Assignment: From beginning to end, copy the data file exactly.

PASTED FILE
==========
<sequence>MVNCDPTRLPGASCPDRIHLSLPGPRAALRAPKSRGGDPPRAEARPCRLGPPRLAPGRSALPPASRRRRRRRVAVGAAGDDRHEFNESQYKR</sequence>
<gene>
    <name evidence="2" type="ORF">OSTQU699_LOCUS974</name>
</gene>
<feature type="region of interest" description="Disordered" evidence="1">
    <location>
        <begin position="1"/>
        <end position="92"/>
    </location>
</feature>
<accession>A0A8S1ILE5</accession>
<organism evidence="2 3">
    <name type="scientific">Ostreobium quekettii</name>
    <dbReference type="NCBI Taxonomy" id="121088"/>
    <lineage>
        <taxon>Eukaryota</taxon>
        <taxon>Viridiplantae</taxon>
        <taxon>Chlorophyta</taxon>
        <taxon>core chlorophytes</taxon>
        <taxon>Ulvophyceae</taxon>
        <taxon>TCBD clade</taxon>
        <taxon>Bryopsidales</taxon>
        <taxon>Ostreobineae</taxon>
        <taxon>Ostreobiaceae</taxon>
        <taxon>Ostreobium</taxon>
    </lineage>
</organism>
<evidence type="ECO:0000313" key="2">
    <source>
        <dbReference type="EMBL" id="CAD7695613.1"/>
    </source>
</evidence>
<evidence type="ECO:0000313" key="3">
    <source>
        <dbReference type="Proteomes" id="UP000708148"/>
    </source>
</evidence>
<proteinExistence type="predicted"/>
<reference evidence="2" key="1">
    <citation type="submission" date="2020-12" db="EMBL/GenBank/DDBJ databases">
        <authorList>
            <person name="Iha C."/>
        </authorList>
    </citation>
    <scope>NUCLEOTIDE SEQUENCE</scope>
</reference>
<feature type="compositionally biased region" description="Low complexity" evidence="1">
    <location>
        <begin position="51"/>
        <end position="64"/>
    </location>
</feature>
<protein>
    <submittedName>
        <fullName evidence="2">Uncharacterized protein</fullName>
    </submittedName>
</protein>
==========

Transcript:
<sequence>MVNCDPTRLPGASCPDRIHLSLPGPRAALRAPKSRGGDPPRAEARPCRLGPPRLAPGRSALPPASRRRRRRRVAVGAAGDDRHEFNESQYKR</sequence>
<gene>
    <name evidence="2" type="ORF">OSTQU699_LOCUS974</name>
</gene>
<feature type="region of interest" description="Disordered" evidence="1">
    <location>
        <begin position="1"/>
        <end position="92"/>
    </location>
</feature>
<accession>A0A8S1ILE5</accession>
<organism evidence="2 3">
    <name type="scientific">Ostreobium quekettii</name>
    <dbReference type="NCBI Taxonomy" id="121088"/>
    <lineage>
        <taxon>Eukaryota</taxon>
        <taxon>Viridiplantae</taxon>
        <taxon>Chlorophyta</taxon>
        <taxon>core chlorophytes</taxon>
        <taxon>Ulvophyceae</taxon>
        <taxon>TCBD clade</taxon>
        <taxon>Bryopsidales</taxon>
        <taxon>Ostreobineae</taxon>
        <taxon>Ostreobiaceae</taxon>
        <taxon>Ostreobium</taxon>
    </lineage>
</organism>
<evidence type="ECO:0000313" key="2">
    <source>
        <dbReference type="EMBL" id="CAD7695613.1"/>
    </source>
</evidence>
<evidence type="ECO:0000313" key="3">
    <source>
        <dbReference type="Proteomes" id="UP000708148"/>
    </source>
</evidence>
<proteinExistence type="predicted"/>
<reference evidence="2" key="1">
    <citation type="submission" date="2020-12" db="EMBL/GenBank/DDBJ databases">
        <authorList>
            <person name="Iha C."/>
        </authorList>
    </citation>
    <scope>NUCLEOTIDE SEQUENCE</scope>
</reference>
<feature type="compositionally biased region" description="Low complexity" evidence="1">
    <location>
        <begin position="51"/>
        <end position="64"/>
    </location>
</feature>
<protein>
    <submittedName>
        <fullName evidence="2">Uncharacterized protein</fullName>
    </submittedName>
</protein>